(Adds share price, context about Duperreault's strategy, hires, and details about combined ratio.)
By Diptendu Lahiri and Suzanne Barlyn
Aug 2 (Reuters) - American International Group Inc on Thursday reported a 17 percent fall in quarterly profit due to ongoing issues in its general insurance business, missing analysts' expectations.
Chief Executive Officer Brian Duperreault, who took charge more than a year ago, has been trying to turn around the company and its commercial insurance business, including by sharpening underwriting practices.
Shares were down more than two percent in after market trading.
The company's second-quarter results included a $200 million restructuring charge related to "efficiency initiatives," including compensation.
AIG has been on a hiring spree to bring on new executives to boost profits. On Wednesday, AIG said it hired veteran industry executive David McElroy to head its Lexington Insurance Co unit.
McElroy had previously been executive chairman of Arch Insurance Group Inc and vice chairman of Arch Worldwide Insurance Group.
Other hires by Duperreault include Peter Zaffino, formerly CEO of Marsh & McLennan Cos Inc's insurance brokerage unit, who now heads AIG's general insurance business, and former Berkshire Hathaway executive Tom Bolt as chief underwriting officer of general insurance.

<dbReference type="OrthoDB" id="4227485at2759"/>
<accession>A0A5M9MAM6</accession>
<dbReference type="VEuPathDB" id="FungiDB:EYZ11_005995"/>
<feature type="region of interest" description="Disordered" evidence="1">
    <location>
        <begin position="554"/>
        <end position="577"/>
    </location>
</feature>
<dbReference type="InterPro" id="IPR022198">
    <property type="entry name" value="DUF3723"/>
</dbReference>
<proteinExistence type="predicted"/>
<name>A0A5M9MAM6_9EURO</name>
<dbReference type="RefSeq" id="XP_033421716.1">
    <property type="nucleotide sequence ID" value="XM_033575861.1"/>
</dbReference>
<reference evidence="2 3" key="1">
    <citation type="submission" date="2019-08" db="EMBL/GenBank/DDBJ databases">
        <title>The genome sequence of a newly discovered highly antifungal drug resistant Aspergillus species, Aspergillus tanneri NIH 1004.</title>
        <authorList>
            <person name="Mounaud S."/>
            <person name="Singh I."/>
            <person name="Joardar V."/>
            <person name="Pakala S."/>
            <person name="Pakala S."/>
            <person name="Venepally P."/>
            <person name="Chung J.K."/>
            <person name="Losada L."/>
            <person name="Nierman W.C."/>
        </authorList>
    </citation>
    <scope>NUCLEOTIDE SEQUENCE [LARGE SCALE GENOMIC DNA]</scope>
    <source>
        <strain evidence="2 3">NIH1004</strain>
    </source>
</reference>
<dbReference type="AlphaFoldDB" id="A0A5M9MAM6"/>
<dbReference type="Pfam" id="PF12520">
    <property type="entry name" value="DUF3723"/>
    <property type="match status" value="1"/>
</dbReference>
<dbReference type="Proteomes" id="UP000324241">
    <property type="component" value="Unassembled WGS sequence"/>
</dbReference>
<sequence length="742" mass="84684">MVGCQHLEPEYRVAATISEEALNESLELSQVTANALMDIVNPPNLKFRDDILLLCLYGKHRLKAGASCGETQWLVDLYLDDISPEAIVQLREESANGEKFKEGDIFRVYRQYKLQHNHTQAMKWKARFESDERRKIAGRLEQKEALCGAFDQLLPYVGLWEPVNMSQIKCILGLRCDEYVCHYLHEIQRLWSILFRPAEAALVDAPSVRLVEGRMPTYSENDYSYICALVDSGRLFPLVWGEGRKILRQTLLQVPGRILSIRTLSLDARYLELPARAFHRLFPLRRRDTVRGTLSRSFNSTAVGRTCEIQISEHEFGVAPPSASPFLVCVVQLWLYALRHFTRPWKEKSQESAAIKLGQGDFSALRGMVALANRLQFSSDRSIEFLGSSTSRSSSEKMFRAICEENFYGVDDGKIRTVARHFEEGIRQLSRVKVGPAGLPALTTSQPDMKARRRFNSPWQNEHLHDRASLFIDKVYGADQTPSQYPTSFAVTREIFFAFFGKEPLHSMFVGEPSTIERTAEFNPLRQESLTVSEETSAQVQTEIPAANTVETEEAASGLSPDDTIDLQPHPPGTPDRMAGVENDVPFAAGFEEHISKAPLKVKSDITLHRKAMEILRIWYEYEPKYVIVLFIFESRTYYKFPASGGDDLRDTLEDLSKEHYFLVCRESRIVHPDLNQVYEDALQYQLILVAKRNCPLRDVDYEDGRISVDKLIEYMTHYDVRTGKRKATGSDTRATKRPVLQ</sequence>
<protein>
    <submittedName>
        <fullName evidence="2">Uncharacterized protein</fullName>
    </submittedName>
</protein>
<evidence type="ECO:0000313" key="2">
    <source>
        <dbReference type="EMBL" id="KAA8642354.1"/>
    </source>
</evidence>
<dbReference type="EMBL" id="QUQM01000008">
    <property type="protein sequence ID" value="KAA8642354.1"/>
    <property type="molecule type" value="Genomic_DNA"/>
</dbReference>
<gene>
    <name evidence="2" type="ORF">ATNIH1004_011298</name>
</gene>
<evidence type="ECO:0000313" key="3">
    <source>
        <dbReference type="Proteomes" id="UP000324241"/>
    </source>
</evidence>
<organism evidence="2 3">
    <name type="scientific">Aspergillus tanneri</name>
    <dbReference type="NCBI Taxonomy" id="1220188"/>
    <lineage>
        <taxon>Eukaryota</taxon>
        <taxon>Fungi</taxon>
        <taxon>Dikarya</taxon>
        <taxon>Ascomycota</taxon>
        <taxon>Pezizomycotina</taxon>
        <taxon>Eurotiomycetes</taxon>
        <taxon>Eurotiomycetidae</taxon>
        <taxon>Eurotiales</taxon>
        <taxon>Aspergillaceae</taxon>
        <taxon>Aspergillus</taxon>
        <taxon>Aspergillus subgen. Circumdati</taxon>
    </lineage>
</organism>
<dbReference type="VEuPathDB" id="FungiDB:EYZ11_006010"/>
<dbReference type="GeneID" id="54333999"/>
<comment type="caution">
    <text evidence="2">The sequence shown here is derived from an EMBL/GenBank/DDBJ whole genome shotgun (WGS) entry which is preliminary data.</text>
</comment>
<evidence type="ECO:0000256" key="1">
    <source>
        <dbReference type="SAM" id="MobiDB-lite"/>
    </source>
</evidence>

Adjusted pre-tax income from AIG's general insurance business dropped 46 percent to $568 million, while underwriting income swung to a loss of $89 million compared with a profit of $149 million a year ago.
Duperreaut has launched an underwriting review of AIG's general insurance business and increased focus on technology in an effort to jumpstart the company's shares.
In May, Duperreault said he expected an underwriting profit by year-end.
Adjusted pre-tax income from the company's life and retirement business fell 3 percent to $962 million in the quarter.
The insurer posted $937 million, or $1.02 per share, in net income for the second quarter, down from $1.13 billion, or $1.19 per share, a year ago.
On an adjusted basis, it earned $1.05 per share. Analysts on average were expecting earnings of $1.21, according to Thomson Reuters I/B/E/S. It was not immediately clear if the numbers were comparable. (Reporting by Suzanne Barlyn in New York and Diptendu Lahiri in Bengaluru; Editing by Arun Koyyur and Phil Berlowitz)